Recently, news programs on TV are getting much dramatic and exciting than those series of fictional stories in telenovelas. Many people are getting more alarmed with the growing number of robbery cases, as the calendar pages flip fast to Christmas, the holidays season. (We know how Christmas is being commercialized every year.) The disputes on RH bill is still in the air. Another hot topic is that of the Cybercrime Law (Republic Act No. 10175) signed by the President on September 12, 2012. The Cyberbrime bill has hit its fever since, and protests to abolish it are still ongoing and will continue to push through till the first quarter of next year.
Acceptable offenses in the new provision (at least to me) are: illegal access of computer systems and data and system interference without right, illegal interception of computer data, misuse of devices, cyber-squatting, computer-related identity theft and forgery, cybersex, and child pornography.
I have mixed feelings on unsolicited commercial communications because as much as I don’t want to receive unwanted commercial communications (spam e-mails and texts or SMS marketing), this part of the law definitely will be a roadblock for those who are using social networking sites. Cheap marketing tools will be evaded such as that of Facebook photos used to tag potential customers, Twitter mentions to call attention of people in the network up to nth degree and other e-commerce technologies.
What will be the future of start-up entrepreneurs and companies who dwell much in these channels to market their offerings and promote their brand? To secure dismissal from being punished and charged by the law, they will have to spend a lot more for other safer and more traditional options to be able to reach out to a wider market online.
The most disagreeable section is libel. This is what madding netizens are deeply concerned about, actually. PNoy may have approved of it because destructive defamation or slander is bad. However, cybercrime law in this notion is hurting democracy, which is also bad.
My beef with the libel clause is that it can most probably become a tool for totalitarian control. Those who are in powerful positions will be protected at the expense of the weak, thereby sacrificing the citizens’ freedoms protected by the “democratic” constitution. In this perspective, libel becomes a civil problem, not a criminal punishable act deserving of imprisonment.
For a year, I had become an online journalist, writing not the black-and-white news report type, but the fluffy ones like reviews of products that are yet to be sold in the market. The intention was to help consumers decide on the best products to buy. I wrote both good and bad testimonials. And my publisher understood that bad things written about brands can affect the way people think about the products and in some way threaten its survival. Still, he stood by both good and bad feedback because they would all be for the benefit of the readers, the buyers.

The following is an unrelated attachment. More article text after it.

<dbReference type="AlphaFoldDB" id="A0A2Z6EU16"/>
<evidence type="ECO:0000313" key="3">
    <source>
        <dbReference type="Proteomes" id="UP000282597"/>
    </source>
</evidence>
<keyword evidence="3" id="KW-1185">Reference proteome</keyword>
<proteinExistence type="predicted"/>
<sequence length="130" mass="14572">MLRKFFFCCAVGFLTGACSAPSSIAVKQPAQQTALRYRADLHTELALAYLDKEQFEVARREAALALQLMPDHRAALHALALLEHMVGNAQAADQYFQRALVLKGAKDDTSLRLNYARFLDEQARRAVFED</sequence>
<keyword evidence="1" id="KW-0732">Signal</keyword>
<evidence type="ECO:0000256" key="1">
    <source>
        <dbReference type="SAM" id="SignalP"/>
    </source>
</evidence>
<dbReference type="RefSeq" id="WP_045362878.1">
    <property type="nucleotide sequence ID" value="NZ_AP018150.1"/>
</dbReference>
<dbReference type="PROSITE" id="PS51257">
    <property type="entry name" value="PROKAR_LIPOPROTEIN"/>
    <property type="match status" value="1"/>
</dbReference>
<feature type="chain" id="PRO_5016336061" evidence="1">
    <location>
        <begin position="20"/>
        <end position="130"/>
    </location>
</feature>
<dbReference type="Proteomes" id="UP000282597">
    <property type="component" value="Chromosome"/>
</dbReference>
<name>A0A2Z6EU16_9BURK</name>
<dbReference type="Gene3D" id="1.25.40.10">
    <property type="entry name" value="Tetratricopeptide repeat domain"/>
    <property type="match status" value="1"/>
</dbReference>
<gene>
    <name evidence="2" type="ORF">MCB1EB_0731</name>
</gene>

I think the idea is the same. Negative reviews on products should not be put down because together with the positive reviews, they will help people weigh the value of their purchase. Likewise, bad, defaming posts should not be indictable because they largely contribute to a better and well-informed citizenry. Netizens publishing their warped and diverse opinions on the web may affect the reputations of certain personalities. Yup, that’s possible, especially now that online social media enable people to have a voice equal to or greater than traditional media. What’s important is for those personalities to prove these “false claims” (if any) wrong and establish really a heightened sense of demeanor.
“The price of democracy is eternal vigilance.” – Tito Sotto
This quote has two implications to me. One is that bloggers, meme-makers and other online content developers alike should be more careful on what they reveal. They must see to it that all are of good-natured facts staying behind the defamatory line. On the other hand, people in general should also be more careful of their actions if they don’t want to be bad-mouthed because democracy is pinned as open in the country.
For everyone: If your conscience is clear and you don’t have anything to be guilty about, then you don’t have to be in fear of what any living person will say. There should be no bitterness or rancor. At the end of the day, the truth will be known that will settle the doubts of Thomases.
For public leaders/servants of the nation: If you receive negative feedback, face the monster! Take a deep breath and dive into the problem. Reach into the root, feel the jitter, touch every surface and make yourself understand why people said them so. You are the one in power; you can use any medium to communicate and interact with the society. Empathize. Try not to be harsh. Strive for improvement to satisfy your clients—the judge of your actions, the nation’s citizens.
What do you think?